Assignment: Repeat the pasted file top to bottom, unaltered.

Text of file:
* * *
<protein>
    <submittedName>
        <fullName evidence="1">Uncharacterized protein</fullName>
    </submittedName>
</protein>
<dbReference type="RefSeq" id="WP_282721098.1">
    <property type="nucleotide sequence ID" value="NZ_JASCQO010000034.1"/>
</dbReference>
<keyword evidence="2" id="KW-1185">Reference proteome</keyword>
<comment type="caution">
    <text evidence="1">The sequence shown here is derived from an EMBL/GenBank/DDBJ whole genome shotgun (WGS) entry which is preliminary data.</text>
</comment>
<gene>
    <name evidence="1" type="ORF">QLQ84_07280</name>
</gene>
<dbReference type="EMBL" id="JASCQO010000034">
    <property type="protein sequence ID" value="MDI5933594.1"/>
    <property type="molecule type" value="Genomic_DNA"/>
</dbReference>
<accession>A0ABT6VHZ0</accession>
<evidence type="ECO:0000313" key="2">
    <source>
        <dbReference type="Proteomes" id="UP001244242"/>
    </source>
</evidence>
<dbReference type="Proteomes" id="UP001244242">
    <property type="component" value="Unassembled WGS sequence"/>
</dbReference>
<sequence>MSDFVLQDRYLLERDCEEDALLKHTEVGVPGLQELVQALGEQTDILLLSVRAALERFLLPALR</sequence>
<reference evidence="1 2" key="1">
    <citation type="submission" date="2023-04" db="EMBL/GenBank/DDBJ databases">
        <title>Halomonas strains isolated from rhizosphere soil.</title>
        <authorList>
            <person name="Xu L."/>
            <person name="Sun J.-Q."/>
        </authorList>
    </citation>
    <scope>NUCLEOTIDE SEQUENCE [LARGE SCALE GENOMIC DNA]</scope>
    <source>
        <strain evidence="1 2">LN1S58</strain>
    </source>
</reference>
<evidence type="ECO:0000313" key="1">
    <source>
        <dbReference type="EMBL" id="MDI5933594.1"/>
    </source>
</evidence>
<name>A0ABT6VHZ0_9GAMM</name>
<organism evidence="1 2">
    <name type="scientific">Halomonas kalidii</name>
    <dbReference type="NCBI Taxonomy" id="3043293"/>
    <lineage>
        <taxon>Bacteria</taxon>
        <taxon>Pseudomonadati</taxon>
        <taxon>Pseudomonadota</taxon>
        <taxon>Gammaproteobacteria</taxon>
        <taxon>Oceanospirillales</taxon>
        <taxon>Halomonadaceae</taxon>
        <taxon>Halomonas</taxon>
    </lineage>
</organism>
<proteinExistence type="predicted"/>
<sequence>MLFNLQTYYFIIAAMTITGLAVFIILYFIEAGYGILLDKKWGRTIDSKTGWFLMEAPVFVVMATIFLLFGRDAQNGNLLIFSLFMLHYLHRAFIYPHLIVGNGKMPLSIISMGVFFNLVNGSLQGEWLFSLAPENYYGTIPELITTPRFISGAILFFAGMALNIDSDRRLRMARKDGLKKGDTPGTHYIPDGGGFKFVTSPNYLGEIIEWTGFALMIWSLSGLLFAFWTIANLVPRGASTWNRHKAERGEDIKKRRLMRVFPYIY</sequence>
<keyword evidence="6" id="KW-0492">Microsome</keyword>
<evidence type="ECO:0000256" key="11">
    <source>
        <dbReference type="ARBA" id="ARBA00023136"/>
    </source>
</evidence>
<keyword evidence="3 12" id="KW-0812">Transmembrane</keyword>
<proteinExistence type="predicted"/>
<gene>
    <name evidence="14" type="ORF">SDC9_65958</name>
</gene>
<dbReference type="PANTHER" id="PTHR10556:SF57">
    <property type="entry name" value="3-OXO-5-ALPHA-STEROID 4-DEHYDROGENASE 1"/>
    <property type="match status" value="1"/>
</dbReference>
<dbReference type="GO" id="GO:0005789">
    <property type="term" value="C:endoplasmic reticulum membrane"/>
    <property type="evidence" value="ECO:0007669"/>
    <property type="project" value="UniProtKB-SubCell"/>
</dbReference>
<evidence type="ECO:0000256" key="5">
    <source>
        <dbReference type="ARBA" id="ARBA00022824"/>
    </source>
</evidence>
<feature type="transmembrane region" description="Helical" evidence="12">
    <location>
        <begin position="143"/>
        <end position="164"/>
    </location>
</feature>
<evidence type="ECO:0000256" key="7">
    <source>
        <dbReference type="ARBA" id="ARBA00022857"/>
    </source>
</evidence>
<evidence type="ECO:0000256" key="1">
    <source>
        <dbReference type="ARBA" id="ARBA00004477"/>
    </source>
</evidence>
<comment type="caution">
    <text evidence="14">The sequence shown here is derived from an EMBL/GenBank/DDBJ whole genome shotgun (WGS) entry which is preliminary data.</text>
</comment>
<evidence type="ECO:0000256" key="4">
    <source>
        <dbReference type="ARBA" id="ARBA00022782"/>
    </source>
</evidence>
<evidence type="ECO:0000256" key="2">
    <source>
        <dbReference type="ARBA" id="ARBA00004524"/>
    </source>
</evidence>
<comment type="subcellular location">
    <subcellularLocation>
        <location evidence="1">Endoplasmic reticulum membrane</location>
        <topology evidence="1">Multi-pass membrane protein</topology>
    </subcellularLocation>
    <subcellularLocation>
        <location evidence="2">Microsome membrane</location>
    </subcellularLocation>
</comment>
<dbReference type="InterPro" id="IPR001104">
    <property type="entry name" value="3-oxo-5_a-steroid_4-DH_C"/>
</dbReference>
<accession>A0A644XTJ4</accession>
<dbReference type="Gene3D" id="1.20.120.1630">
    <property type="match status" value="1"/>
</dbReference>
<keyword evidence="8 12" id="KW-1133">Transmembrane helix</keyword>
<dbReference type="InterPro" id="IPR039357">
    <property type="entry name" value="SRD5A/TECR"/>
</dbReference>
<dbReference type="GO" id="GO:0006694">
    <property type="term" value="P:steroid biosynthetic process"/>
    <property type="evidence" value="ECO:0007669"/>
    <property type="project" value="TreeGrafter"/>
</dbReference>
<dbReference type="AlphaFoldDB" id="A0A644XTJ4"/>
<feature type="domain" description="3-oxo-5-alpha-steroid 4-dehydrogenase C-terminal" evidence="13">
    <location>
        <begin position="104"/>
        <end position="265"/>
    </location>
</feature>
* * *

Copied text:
<protein>
    <submittedName>
        <fullName evidence="1">Uncharacterized protein</fullName>
    </submittedName>
</protein>
<dbReference type="RefSeq" id="WP_282721098.1">
    <property type="nucleotide sequence ID" value="NZ_JASCQO010000034.1"/>
</dbReference>
<keyword evidence="2" id="KW-1185">Reference proteome</keyword>
<comment type="caution">
    <text evidence="1">The sequence shown here is derived from an EMBL/GenBank/DDBJ whole genome shotgun (WGS) entry which is preliminary data.</text>
</comment>
<gene>
    <name evidence="1" type="ORF">QLQ84_07280</name>
</gene>
<dbReference type="EMBL" id="JASCQO010000034">
    <property type="protein sequence ID" value="MDI5933594.1"/>
    <property type="molecule type" value="Genomic_DNA"/>
</dbReference>
<accession>A0ABT6VHZ0</accession>
<evidence type="ECO:0000313" key="2">
    <source>
        <dbReference type="Proteomes" id="UP001244242"/>
    </source>
</evidence>
<dbReference type="Proteomes" id="UP001244242">
    <property type="component" value="Unassembled WGS sequence"/>
</dbReference>
<sequence>MSDFVLQDRYLLERDCEEDALLKHTEVGVPGLQELVQALGEQTDILLLSVRAALERFLLPALR</sequence>
<reference evidence="1 2" key="1">
    <citation type="submission" date="2023-04" db="EMBL/GenBank/DDBJ databases">
        <title>Halomonas strains isolated from rhizosphere soil.</title>
        <authorList>
            <person name="Xu L."/>
            <person name="Sun J.-Q."/>
        </authorList>
    </citation>
    <scope>NUCLEOTIDE SEQUENCE [LARGE SCALE GENOMIC DNA]</scope>
    <source>
        <strain evidence="1 2">LN1S58</strain>
    </source>
</reference>
<evidence type="ECO:0000313" key="1">
    <source>
        <dbReference type="EMBL" id="MDI5933594.1"/>
    </source>
</evidence>
<name>A0ABT6VHZ0_9GAMM</name>
<organism evidence="1 2">
    <name type="scientific">Halomonas kalidii</name>
    <dbReference type="NCBI Taxonomy" id="3043293"/>
    <lineage>
        <taxon>Bacteria</taxon>
        <taxon>Pseudomonadati</taxon>
        <taxon>Pseudomonadota</taxon>
        <taxon>Gammaproteobacteria</taxon>
        <taxon>Oceanospirillales</taxon>
        <taxon>Halomonadaceae</taxon>
        <taxon>Halomonas</taxon>
    </lineage>
</organism>
<proteinExistence type="predicted"/>
<sequence>MLFNLQTYYFIIAAMTITGLAVFIILYFIEAGYGILLDKKWGRTIDSKTGWFLMEAPVFVVMATIFLLFGRDAQNGNLLIFSLFMLHYLHRAFIYPHLIVGNGKMPLSIISMGVFFNLVNGSLQGEWLFSLAPENYYGTIPELITTPRFISGAILFFAGMALNIDSDRRLRMARKDGLKKGDTPGTHYIPDGGGFKFVTSPNYLGEIIEWTGFALMIWSLSGLLFAFWTIANLVPRGASTWNRHKAERGEDIKKRRLMRVFPYIY</sequence>
<keyword evidence="6" id="KW-0492">Microsome</keyword>
<evidence type="ECO:0000256" key="11">
    <source>
        <dbReference type="ARBA" id="ARBA00023136"/>
    </source>
</evidence>
<keyword evidence="3 12" id="KW-0812">Transmembrane</keyword>
<proteinExistence type="predicted"/>
<gene>
    <name evidence="14" type="ORF">SDC9_65958</name>
</gene>
<dbReference type="PANTHER" id="PTHR10556:SF57">
    <property type="entry name" value="3-OXO-5-ALPHA-STEROID 4-DEHYDROGENASE 1"/>
    <property type="match status" value="1"/>
</dbReference>
<dbReference type="GO" id="GO:0005789">
    <property type="term" value="C:endoplasmic reticulum membrane"/>
    <property type="evidence" value="ECO:0007669"/>
    <property type="project" value="UniProtKB-SubCell"/>
</dbReference>
<evidence type="ECO:0000256" key="5">
    <source>
        <dbReference type="ARBA" id="ARBA00022824"/>
    </source>
</evidence>
<feature type="transmembrane region" description="Helical" evidence="12">
    <location>
        <begin position="143"/>
        <end position="164"/>
    </location>
</feature>
<evidence type="ECO:0000256" key="7">
    <source>
        <dbReference type="ARBA" id="ARBA00022857"/>
    </source>
</evidence>
<evidence type="ECO:0000256" key="1">
    <source>
        <dbReference type="ARBA" id="ARBA00004477"/>
    </source>
</evidence>
<comment type="caution">
    <text evidence="14">The sequence shown here is derived from an EMBL/GenBank/DDBJ whole genome shotgun (WGS) entry which is preliminary data.</text>
</comment>
<evidence type="ECO:0000256" key="4">
    <source>
        <dbReference type="ARBA" id="ARBA00022782"/>
    </source>
</evidence>
<evidence type="ECO:0000256" key="2">
    <source>
        <dbReference type="ARBA" id="ARBA00004524"/>
    </source>
</evidence>
<comment type="subcellular location">
    <subcellularLocation>
        <location evidence="1">Endoplasmic reticulum membrane</location>
        <topology evidence="1">Multi-pass membrane protein</topology>
    </subcellularLocation>
    <subcellularLocation>
        <location evidence="2">Microsome membrane</location>
    </subcellularLocation>
</comment>
<dbReference type="InterPro" id="IPR001104">
    <property type="entry name" value="3-oxo-5_a-steroid_4-DH_C"/>
</dbReference>
<accession>A0A644XTJ4</accession>
<dbReference type="Gene3D" id="1.20.120.1630">
    <property type="match status" value="1"/>
</dbReference>
<keyword evidence="8 12" id="KW-1133">Transmembrane helix</keyword>
<dbReference type="InterPro" id="IPR039357">
    <property type="entry name" value="SRD5A/TECR"/>
</dbReference>
<dbReference type="GO" id="GO:0006694">
    <property type="term" value="P:steroid biosynthetic process"/>
    <property type="evidence" value="ECO:0007669"/>
    <property type="project" value="TreeGrafter"/>
</dbReference>
<dbReference type="AlphaFoldDB" id="A0A644XTJ4"/>
<feature type="domain" description="3-oxo-5-alpha-steroid 4-dehydrogenase C-terminal" evidence="13">
    <location>
        <begin position="104"/>
        <end position="265"/>
    </location>
</feature>